“My movie is about five women from Venezuela, from different backgrounds and generations. They draw a portrait of a chaotic society and allow us to take the pulse of a population in distress. It represents a sort of barometer of the worsening critical situation in this Latin American nation.” Director Margarita Cadenas on WOMEN OF THE VENEZUELAN CHAOS which screens at #HotDocs25.
Great to have you here at HotDocs! Are you going to be attending your screenings?
Yes of course! I will be present at every screening, all of which will be followed by a Q&A session. This is my first time in Hot Docs.
Tell me more about your process of getting this documentary project together!
This film was an urgency for me. I had to quickly find allies to start the production and to go to Venezuela in the most discreet possible way. First, I had to finance the beginning of the shoot. At that time, I found a female investor whose financial support allowed me to go to Venezuela and start the production. After that, I found two producers, two distributors and another investor. All women! I also obtained a lot of help from many other people. All of them wanted to back me up on this project, as they realized the importance of making such a documentary.
How long was your process from beginning to end and did you have any challenges during the filming process?
The process lasted 15 months. The first challenge was to find five women, each of different age, social background and ethnicity with courage to take part and testify barefaced. The second challenge was to work in a totally clandestine manner due to the regime’s censorship. Also, we were filming in the very dangerous city of Caracas. The final challenge was to get all the material safely through Venezuelan customs and into France.
How long did post-production take and editing the final product together?
The post production and editing took nine months.
Throughout the whole process, what kept you going while making this feature? What drove you? How much coffee are we talking about here?
The one thing that really kept me going and drove me was the knowledge that day by day, I was getting closer to my aim of showing the world the real truth of Venezuelans’ daily lives. Having said that, I must admit, I did drink gallons of coffee.
A very technical question, but what kind of cameras and editing equipment did you use to capture this documentary?
As we had to be extremely discreet, we used two small cameras. The first being a Reflex Canon EOS 6D Mark II camera body with Zeiss ZE lenses from 28 to 135 mm. The second was an Osmo DJI 4K Pro. We also shot with spy lenses. For the sound, we used different types of easily-hidden wireless microphones. We edited the film with Final Cut Pro 7.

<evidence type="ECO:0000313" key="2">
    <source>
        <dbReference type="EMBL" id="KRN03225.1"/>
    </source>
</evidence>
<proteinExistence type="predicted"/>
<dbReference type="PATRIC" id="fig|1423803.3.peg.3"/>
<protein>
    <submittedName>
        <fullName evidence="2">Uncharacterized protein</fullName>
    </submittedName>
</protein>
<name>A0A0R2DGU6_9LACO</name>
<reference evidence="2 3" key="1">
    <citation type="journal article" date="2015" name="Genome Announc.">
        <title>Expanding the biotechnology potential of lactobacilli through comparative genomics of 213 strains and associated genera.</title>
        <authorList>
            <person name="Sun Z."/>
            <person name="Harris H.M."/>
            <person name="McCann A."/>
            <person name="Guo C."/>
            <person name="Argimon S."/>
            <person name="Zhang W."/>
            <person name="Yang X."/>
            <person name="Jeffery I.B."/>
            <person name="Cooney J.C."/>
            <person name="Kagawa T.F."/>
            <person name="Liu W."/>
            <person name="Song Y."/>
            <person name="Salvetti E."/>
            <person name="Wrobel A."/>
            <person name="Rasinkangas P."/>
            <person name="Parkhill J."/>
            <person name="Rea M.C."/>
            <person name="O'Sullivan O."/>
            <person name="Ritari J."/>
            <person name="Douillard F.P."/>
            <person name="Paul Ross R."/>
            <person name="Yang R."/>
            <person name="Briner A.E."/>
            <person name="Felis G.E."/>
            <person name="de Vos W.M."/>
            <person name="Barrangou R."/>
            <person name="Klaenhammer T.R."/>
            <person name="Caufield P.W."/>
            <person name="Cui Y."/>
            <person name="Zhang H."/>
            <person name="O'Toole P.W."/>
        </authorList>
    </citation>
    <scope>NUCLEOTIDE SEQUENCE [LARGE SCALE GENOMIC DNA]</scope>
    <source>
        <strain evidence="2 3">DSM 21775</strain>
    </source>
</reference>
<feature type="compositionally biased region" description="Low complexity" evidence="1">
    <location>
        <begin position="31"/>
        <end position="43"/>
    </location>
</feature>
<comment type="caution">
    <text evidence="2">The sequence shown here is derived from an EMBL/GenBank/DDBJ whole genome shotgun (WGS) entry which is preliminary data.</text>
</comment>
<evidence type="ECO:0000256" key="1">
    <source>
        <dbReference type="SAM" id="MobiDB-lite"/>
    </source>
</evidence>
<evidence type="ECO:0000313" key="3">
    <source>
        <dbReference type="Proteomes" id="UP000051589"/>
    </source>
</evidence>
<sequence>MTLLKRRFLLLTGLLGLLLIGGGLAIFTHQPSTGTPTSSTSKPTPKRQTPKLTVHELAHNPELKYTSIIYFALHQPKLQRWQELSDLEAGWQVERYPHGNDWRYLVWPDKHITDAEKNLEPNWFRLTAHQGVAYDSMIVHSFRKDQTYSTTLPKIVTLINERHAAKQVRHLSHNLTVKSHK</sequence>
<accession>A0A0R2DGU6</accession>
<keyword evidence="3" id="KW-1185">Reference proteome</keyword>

What excites you the most about presenting this to HotDocs audiences?
The thing that excites me most is the fact that Hot Docs is such a highly esteemed important festival. Therefore, I hope that many people will get to know about my film and the chaotic situation in my homeland.
After the movie shows at HotDocs, where is the movie going next? Are there any other festivals coming up?
After Hot Docs, I will be launching my film in France and going to Oslo and Barcelona for special screenings. In the last seven weeks, I presented my film in festivals in Prague, London, Geneva, Copenhagen, The Hague and Frankfurt. I also went to the United States, where my film was released in Florida and North Carolina.
How do you feel with the theatrical experience versus streaming debate for documentaries? Are you okay with the movie going to streaming/digital only, or do you strive for the theatrical experience?
In my point of view, the theatrical experience is extremely important and more fulfilling. For instance, when you see my film in a theater, you have the time to immerse yourself in the film and connect with the characters. You have the opportunity to feel the music, hear every sound and take in all the details, while being touched and moved by it all. However, even though streaming is a way of obtaining larger audiences, I think that the experience is not the same. One’s attention could easily be disturbed by the environment during the viewing, thus significantly reducing the effect and intensity of the movie.
What is the one piece of advice you would say to anyone looking into making a documentary short or feature for the first time?
I would advise the person to make a documentary on something they are passionate about.
And finally, what is your all time favorite documentary feature film?
My all time favorite documentary is I AM NOT YOUR NEGRO by the Haitian director, Raoul Peck.
Follow this movie online by visiting www.femmesduchaosvenezuelien.com!
More info on the film screenings and HotDocs can be found at www.hotdocs.ca!